Painkiller Usage During Pregnancy Linked to Male Offspring’s Reproductive Disorders

A study published on October 14, 2010 in the Oxford journal, Human Reproduction, shows a link between mothers who took painkillers such as acetaminophen, aspirin and ibuprofen during pregnancy, and an increase in future reproductive problems in their male children. Reuters news in London also published a November 9, 2010 article on this study and stated that women who took a combination of more than one of these drugs during pregnancy had an increased risk of giving birth to sons with undescended testicles.

The study showed that the condition of undescended testicles, known as cryptorchidism, is linked to later creating poor semen quality and a greater risk of testicular cancer in the male’s adult life. The article noted that this could explain the sharp increase over the past few decades in male reproductive disorders.

Lead researcher Henrik Leffers of Rigshospitalet, the national hospital of Denmark, commented, “Women may want to try to reduce their analgesic use during pregnancy. However, as biologists this is not something we can advise women about. So we recommend that pregnant women seek advice from their physician.” According to Leffers’ team, which consisted of researchers from Finland, Denmark and France, more than half of pregnant women in Western countries report taking mild analgesics.

The study was conducted by questioning 834 women in Denmark and 1,463 in Finland about their use of the painkillers during pregnancy. Their male babies were then examined to see if there were any possible reproductive issues related to undescended testicles. Additional study work was done on rats which showed long term effects of the usage of these drugs leading to insufficient supplies of the male hormone testosterone during a critical period of gestation when the male organs are forming.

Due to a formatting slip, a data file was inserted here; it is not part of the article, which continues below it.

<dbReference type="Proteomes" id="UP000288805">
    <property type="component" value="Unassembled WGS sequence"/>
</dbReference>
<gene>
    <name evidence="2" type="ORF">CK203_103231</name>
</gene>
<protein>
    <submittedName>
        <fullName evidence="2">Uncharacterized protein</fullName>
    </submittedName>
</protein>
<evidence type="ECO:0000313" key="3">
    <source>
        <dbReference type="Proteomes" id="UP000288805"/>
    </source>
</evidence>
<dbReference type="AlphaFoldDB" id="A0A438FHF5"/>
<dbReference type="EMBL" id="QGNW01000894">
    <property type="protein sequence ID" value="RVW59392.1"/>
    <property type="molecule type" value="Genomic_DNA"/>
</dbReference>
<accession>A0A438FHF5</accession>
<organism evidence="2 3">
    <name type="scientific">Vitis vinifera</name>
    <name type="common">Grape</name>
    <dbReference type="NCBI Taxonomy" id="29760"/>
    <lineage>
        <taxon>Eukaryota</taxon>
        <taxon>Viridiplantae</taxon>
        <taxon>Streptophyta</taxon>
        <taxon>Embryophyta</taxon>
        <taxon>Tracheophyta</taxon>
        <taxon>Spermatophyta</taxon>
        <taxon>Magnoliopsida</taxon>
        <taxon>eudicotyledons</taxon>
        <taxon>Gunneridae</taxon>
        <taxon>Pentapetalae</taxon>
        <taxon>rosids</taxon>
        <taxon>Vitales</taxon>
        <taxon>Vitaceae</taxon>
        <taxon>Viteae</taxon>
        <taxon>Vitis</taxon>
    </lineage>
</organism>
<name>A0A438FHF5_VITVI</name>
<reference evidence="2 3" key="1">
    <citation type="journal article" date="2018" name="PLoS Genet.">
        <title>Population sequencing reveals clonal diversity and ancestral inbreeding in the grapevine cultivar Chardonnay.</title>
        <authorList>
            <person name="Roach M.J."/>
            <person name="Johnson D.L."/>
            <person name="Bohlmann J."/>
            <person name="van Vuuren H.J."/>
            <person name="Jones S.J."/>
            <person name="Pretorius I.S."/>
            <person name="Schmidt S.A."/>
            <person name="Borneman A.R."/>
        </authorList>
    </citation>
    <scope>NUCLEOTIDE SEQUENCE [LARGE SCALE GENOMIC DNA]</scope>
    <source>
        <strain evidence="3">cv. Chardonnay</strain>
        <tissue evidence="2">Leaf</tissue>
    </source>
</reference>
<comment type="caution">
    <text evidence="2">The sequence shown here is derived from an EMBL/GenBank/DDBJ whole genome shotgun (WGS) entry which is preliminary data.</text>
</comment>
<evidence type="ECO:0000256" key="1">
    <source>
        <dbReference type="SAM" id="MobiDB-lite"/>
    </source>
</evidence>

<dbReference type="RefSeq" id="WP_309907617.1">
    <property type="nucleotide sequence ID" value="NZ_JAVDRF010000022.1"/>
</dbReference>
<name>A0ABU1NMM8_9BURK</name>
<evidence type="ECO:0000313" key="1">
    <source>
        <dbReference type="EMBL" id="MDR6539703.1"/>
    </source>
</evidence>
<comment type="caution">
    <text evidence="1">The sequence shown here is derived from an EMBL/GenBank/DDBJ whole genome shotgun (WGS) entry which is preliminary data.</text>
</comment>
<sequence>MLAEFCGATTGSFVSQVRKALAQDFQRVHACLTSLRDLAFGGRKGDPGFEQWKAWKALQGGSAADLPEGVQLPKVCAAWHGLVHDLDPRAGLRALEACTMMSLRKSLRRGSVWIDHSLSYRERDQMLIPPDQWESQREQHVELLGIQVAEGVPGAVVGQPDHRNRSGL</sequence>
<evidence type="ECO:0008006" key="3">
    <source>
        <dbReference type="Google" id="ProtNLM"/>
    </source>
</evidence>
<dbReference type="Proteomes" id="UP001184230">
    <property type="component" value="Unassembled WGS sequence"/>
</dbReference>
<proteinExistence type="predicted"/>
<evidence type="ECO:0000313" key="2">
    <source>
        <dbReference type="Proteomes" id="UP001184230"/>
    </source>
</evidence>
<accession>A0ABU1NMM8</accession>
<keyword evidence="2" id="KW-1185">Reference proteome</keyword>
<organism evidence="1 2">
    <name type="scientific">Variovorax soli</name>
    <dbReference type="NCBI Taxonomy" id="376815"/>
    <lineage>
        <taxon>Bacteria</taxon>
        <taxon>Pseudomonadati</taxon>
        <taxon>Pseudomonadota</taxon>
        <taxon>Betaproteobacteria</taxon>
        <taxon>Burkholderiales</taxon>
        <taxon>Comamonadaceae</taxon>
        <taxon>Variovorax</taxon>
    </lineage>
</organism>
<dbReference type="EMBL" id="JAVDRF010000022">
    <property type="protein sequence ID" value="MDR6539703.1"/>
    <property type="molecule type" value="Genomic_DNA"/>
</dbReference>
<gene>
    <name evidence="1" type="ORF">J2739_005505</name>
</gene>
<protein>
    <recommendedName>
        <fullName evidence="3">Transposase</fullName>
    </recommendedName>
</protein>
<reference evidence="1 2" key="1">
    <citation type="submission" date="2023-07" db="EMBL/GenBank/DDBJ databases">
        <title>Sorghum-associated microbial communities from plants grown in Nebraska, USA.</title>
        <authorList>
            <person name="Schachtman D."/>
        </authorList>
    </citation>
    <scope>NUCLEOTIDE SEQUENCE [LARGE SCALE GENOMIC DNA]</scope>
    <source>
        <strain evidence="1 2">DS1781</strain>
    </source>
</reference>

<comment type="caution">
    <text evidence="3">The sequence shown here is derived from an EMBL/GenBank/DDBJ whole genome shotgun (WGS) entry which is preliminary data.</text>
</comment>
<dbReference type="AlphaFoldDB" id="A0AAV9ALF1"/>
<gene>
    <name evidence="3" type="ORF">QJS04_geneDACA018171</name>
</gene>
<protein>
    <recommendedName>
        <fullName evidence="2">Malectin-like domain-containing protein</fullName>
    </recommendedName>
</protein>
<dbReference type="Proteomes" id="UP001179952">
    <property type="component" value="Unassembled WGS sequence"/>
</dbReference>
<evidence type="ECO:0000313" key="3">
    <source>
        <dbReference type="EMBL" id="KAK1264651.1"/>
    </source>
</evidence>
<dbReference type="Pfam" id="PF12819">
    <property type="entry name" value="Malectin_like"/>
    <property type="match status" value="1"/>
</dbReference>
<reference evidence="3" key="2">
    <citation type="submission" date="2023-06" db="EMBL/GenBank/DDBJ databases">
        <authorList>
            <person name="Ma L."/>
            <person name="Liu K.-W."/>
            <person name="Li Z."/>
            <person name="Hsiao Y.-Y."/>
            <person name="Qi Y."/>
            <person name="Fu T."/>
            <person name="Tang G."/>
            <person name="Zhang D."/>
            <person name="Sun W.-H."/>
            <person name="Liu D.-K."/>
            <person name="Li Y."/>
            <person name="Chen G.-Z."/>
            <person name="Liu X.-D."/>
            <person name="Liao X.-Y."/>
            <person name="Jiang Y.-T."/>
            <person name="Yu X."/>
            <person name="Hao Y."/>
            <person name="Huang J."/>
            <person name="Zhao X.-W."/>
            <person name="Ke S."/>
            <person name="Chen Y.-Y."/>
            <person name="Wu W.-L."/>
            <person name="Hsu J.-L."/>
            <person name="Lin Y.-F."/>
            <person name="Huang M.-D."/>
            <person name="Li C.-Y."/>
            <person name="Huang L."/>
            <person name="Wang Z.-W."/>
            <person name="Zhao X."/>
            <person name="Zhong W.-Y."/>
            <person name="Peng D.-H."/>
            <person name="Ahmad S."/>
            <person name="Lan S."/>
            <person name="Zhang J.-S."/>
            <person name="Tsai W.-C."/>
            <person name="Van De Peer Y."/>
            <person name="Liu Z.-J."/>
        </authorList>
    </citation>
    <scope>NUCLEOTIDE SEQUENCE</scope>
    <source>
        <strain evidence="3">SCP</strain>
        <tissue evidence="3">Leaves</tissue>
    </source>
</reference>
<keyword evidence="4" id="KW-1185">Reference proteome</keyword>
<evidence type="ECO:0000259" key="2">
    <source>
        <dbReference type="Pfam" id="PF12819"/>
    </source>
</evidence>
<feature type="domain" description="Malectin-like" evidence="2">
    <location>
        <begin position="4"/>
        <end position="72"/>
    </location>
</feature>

In the human part of the study, the results showed that women who took more than one of these painkillers simultaneously had a seven-fold increased risk of giving birth to sons with this form of reproductive problem as compared with women who took nothing.

Neal Patel of the Royal Pharmaceutical Society commented in the Reuters article, “This study adds to the body of evidence about the effect of medicines on fetal development. However, due to study limitations, further research is needed to draw firm conclusions about the effect of painkillers on male fertility.”

In summing up the impact that these findings could have on the human population, lead researchers Leffers commented to Reuters, “Although we should be cautious, the use of mild analgesics constitutes by far the largest exposure to endocrine disruptors among pregnant women, and use of these compounds is at present the best suggestion for an exposure that can affect a large proportion of the human population.”

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